Artists: Elena Ailes, Cameron Clayborn, Rami George, April Martin, Máire Witt O’Neill, Derrick Woods-Morrow
Curated by Jameson Paige
Strained States is a group exhibition that translates the snowballing precariousness of global politics into an operative position of instability, one that attempts to acknowledge new subjectivities and methods for living in a groundless present. Playing with identity, form, and material, the artists included take up transition, ambiguity, and the erosion of limits as core interests in their practices. The show is a gesture towards understanding the complexity of our attachments, as well as the state of instability beyond its negative connotations, seeing it instead as a generative position to occupy with rigor, curiosity, and pleasure.
Cameron Clayborn investigates how racial and gender performativities might translate into weights, densities, and textures. His supple sculptures imagine how objects relate to one another with familial forms of attachment, while also inciting notions of bodily capacity—how surfaces stretch, fold, and buckle. April Martin experiments with natural processes determined by ongoing change. She plays with our expectations, pointing out how changes in material can be delicate and yet simultaneously quite harsh. Rami George mines his family’s history to understand connections between Lebanese nationalism, the specters of Civil War, family dynamics, and civic rupture, pulling the personal and national into close conversation. His video work assembles footage from multiple sources to show how singular histories are the result of multiple fractured narratives congealing. Máire Witt O’Neill’s sculptural pieces use a softer form of ground, the plushness of a rug, to also show how multiple narratives overlap. The lingering imprints on her woven surfaces show how easily notions of truth are affected and swayed. Derrick Woods-Morrow bridges the gaps between history and the present through material and textual transformations. His work calls upon the complexity of desire to make sense of historical cracks. Elena Ailes explores how affect might be embodied through material in a subtle series of objects that sit between sculpture and drawing. Her contribution outlines the contours of the exhibition by pointing to the intensities between other artists’ works, where they rub each other’s edges, and how the gallery’s architecture itself pushes and pulls us toward certain sensations and states.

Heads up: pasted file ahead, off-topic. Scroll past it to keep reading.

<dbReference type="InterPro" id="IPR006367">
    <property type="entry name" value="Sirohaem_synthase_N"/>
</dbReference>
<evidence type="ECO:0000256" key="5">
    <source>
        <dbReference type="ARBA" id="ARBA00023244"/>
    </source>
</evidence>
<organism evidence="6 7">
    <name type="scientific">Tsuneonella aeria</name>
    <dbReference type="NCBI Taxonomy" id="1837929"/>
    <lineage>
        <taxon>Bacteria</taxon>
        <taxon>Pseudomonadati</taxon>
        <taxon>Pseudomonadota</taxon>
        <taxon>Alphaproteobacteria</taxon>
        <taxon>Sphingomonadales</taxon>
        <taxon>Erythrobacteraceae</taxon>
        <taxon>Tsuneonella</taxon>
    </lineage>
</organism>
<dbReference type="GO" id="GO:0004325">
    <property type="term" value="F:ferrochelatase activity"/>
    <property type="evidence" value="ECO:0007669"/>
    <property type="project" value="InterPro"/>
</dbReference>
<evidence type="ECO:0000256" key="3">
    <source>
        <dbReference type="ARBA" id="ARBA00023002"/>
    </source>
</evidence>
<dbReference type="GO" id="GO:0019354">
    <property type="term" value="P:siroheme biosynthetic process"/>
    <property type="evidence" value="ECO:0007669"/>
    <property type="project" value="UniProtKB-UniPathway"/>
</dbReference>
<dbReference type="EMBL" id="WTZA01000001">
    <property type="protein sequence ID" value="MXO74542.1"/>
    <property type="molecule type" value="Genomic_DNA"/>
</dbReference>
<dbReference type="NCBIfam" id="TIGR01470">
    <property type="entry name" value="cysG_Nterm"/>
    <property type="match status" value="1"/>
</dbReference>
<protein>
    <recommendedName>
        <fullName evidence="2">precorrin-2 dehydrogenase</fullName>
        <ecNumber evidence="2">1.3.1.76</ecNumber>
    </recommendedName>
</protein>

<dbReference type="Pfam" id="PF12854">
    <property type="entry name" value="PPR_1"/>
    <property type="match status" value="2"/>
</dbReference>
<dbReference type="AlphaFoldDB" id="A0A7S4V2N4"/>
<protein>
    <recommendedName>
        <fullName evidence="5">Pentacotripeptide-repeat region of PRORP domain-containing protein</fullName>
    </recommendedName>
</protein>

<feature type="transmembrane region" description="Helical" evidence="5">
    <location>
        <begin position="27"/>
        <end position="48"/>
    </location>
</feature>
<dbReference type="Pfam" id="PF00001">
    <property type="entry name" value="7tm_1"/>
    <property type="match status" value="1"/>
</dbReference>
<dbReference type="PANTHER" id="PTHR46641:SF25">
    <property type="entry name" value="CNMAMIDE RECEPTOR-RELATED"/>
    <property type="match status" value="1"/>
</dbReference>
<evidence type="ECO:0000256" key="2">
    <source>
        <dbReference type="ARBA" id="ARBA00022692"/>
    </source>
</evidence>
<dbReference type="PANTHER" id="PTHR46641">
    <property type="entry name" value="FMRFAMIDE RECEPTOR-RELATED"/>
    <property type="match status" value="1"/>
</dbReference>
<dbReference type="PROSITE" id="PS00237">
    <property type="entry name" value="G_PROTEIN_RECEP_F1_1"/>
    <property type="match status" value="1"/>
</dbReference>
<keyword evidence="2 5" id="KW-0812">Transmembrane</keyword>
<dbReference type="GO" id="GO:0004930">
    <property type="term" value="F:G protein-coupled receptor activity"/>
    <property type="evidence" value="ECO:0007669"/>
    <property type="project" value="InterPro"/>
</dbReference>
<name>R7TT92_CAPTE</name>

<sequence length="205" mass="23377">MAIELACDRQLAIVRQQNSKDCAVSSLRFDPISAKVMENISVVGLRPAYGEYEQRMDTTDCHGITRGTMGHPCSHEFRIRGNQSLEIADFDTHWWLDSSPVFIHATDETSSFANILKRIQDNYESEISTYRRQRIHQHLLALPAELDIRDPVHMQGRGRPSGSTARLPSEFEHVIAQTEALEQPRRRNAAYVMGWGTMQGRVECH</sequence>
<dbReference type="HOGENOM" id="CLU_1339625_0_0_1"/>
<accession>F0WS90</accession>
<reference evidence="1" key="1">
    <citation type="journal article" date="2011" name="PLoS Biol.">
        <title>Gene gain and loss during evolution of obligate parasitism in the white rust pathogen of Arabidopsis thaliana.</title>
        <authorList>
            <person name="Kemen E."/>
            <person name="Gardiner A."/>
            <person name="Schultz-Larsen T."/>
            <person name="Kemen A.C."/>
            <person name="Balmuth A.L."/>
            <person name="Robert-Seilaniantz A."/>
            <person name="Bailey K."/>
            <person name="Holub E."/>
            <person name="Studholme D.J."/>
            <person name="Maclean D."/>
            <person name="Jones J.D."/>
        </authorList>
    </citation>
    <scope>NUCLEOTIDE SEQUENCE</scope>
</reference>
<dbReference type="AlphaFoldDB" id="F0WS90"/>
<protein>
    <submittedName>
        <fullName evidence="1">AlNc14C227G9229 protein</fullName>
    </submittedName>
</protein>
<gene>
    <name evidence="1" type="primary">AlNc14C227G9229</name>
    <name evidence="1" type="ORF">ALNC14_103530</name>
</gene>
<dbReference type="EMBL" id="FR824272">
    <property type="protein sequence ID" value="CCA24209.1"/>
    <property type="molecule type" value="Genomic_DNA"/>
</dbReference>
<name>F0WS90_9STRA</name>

All of the artists included in Strained States embrace slipperiness when approaching their work, in content and in form. Artworks that examine socially-defined attachments like race, gender, and sexuality, come into direct conversation with works that probe non-human and material experience. Many works bleed between all of these categories, pointing to the need for more complex readings of how subjectivity, attachment, and materiality overlap. Pulling these artists’ wide-ranging practices together in one exhibition is a chance to consider how identity, form, and material are deeply intertwined and yet remain extraordinarily conditional—each field constantly straining for air time. Strained States is a gesture towards understanding the complexity of attachments, as well as the state of instability beyond its negative connotations, seeing it instead as a generative position to occupy with rigor, curiosity, and pleasure.